Lazy Foo' Productions


Last Updated 11/22/12
Up until now you've been making programs that only do one process at a time. With multithreading, you can make programs that can do multiple processes at once. This tutorial will introduce you to SDL's cross platform multithreading capabilities.

Multithreading tutorial with SDL 2 is now available.
#include "SDL/SDL.h" #include "SDL/SDL_image.h" #include "SDL/SDL_thread.h" #include <string>
First off we have to remember to include the header for SDL threads.

*nix user may have to include X11:
#include "X11/Xlib.h"
You'll also have to call XInitThreads() in your initialization function and link with -lX11
//The thread that will be used SDL_Thread *thread = NULL; //Quit flag bool quit = false;
Here are two important global variables.

First we have the SDL_Thread which is going to be the thread we are going to run. Then we have our "quit" variable, which we usually have as a local variable in main() but this time we need it to be global.
int my_thread( void *data ) { //While the program is not over while( quit == false ) { //Do the caption animation SDL_WM_SetCaption( "Thread is running", NULL ); SDL_Delay( 250 ); SDL_WM_SetCaption( "Thread is running.", NULL ); SDL_Delay( 250 ); SDL_WM_SetCaption( "Thread is running..", NULL ); SDL_Delay( 250 ); SDL_WM_SetCaption( "Thread is running...", NULL ); SDL_Delay( 250 ); } return 0; }
Here's the function that's going to be our thread. All it does is put a different caption every quarter of a second while the user has not quit. Now you see why the "quit" variable needed to be global.

In order for a function to be used as a thread in SDL it has to meet 2 requirements. First off it must return an int. Secondly it must have the argument that is a pointer to a data type of void. If the function does not meet both of these requirements it cannot be used as a thread.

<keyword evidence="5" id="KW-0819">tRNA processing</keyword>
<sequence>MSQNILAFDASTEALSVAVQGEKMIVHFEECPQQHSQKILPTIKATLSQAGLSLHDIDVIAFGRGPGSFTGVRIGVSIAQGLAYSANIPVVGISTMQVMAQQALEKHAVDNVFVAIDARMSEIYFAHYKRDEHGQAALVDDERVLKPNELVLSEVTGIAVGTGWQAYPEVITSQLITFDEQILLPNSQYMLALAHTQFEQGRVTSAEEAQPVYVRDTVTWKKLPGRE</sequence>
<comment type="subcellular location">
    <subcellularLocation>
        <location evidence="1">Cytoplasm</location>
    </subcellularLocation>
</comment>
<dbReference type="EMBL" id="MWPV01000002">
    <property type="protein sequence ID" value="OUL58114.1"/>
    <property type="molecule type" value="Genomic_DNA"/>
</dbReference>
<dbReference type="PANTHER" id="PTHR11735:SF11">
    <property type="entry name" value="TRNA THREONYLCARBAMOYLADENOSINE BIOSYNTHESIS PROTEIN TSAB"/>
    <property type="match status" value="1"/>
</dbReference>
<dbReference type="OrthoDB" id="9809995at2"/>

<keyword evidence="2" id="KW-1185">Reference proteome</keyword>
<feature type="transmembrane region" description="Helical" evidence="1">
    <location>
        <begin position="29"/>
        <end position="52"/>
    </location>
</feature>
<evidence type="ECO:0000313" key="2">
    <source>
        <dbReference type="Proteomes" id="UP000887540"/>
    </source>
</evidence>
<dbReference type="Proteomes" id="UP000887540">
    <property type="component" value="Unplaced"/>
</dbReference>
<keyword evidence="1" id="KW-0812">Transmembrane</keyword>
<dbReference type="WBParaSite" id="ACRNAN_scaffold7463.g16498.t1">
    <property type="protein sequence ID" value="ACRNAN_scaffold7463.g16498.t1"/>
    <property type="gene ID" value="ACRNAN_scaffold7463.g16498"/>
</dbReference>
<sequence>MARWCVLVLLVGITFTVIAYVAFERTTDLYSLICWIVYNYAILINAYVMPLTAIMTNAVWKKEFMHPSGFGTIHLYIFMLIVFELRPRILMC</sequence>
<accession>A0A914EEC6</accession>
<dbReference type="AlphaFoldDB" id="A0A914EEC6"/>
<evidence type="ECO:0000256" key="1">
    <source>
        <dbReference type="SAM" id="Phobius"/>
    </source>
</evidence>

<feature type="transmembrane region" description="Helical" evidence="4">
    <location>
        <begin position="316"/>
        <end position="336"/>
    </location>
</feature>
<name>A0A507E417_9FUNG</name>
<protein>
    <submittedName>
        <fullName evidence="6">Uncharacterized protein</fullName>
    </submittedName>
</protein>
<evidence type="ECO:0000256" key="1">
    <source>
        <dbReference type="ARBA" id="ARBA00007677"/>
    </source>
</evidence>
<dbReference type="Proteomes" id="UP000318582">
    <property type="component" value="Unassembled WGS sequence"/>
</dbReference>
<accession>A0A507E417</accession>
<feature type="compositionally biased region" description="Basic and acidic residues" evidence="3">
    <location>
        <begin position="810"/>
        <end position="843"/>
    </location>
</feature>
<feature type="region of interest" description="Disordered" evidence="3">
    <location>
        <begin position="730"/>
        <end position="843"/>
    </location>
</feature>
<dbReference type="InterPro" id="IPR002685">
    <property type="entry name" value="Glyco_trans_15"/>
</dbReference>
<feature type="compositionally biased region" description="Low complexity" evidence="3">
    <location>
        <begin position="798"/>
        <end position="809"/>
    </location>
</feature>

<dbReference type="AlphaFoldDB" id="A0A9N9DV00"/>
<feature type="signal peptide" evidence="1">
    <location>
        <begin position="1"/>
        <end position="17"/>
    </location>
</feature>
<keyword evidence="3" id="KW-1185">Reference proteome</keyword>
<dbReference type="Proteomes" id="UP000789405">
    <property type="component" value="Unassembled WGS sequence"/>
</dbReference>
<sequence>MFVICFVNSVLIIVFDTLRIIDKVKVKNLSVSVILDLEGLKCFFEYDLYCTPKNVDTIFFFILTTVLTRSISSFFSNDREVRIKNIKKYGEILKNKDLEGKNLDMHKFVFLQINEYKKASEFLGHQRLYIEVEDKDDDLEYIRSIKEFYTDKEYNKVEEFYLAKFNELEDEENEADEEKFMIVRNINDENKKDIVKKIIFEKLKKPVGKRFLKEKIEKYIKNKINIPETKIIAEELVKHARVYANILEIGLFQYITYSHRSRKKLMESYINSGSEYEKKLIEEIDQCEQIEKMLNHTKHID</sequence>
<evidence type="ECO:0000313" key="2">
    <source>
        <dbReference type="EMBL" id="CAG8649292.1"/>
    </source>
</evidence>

//Create and run the thread thread = SDL_CreateThread( my_thread, NULL );
In the main function after everything is initialized and loaded, we call SDL_CreateThread().

SDL_CreateThread() takes in the function in the first argument, turns it into a thread and then runs the newly made thread. It returns a pointer to the thread so we can keep track of it.
//Apply the image to the screen apply_surface( 0, 0, image, screen ); //Update the screen if( SDL_Flip( screen ) == -1 ) { return 1; } //While the user hasn't quit while( quit == false ) { //While there's events to handle while( SDL_PollEvent( &event ) ) { //If the user has Xed out the window if( event.type == SDL_QUIT ) { //Quit the program quit = true; } } }
Then we show the image on the screen, then wait for the user to quit.

While this is going on, the caption is changing in our thread that is currently running parallel to what we're doing. Thanks to SDL's multithreading capabilities, you're able to do these two things simultaneously.
void clean_up() { //Stop the thread SDL_KillThread( thread ); //Free the surface SDL_FreeSurface( image ); //Quit SDL SDL_Quit(); }
Here's our clean up function.

First we call SDL_KillThread() which instantly stops the thread. Typically you should wait for the thread to finish, but in this case it won't do any harm to just stop it. Then we free the surface, and quit SDL.
When it comes to using multithreading in games, the general rule is "Don't". There's so much more you have to deal with than in single threaded programs. With the rise of multicore CPUs, it's tempting to jump right in.

However there are cases where multithreading can be useful in game. If you're new to game programming, don't use it until you're more experienced. Multithreading can be more of a headache than it's worth. You have to know thread synchronization (which the next two tutorials teach), and how to deal with concurrency. Only when you have a good handle on software architecture should you use this powerful tool.
Download the media and source code for this tutorial here.

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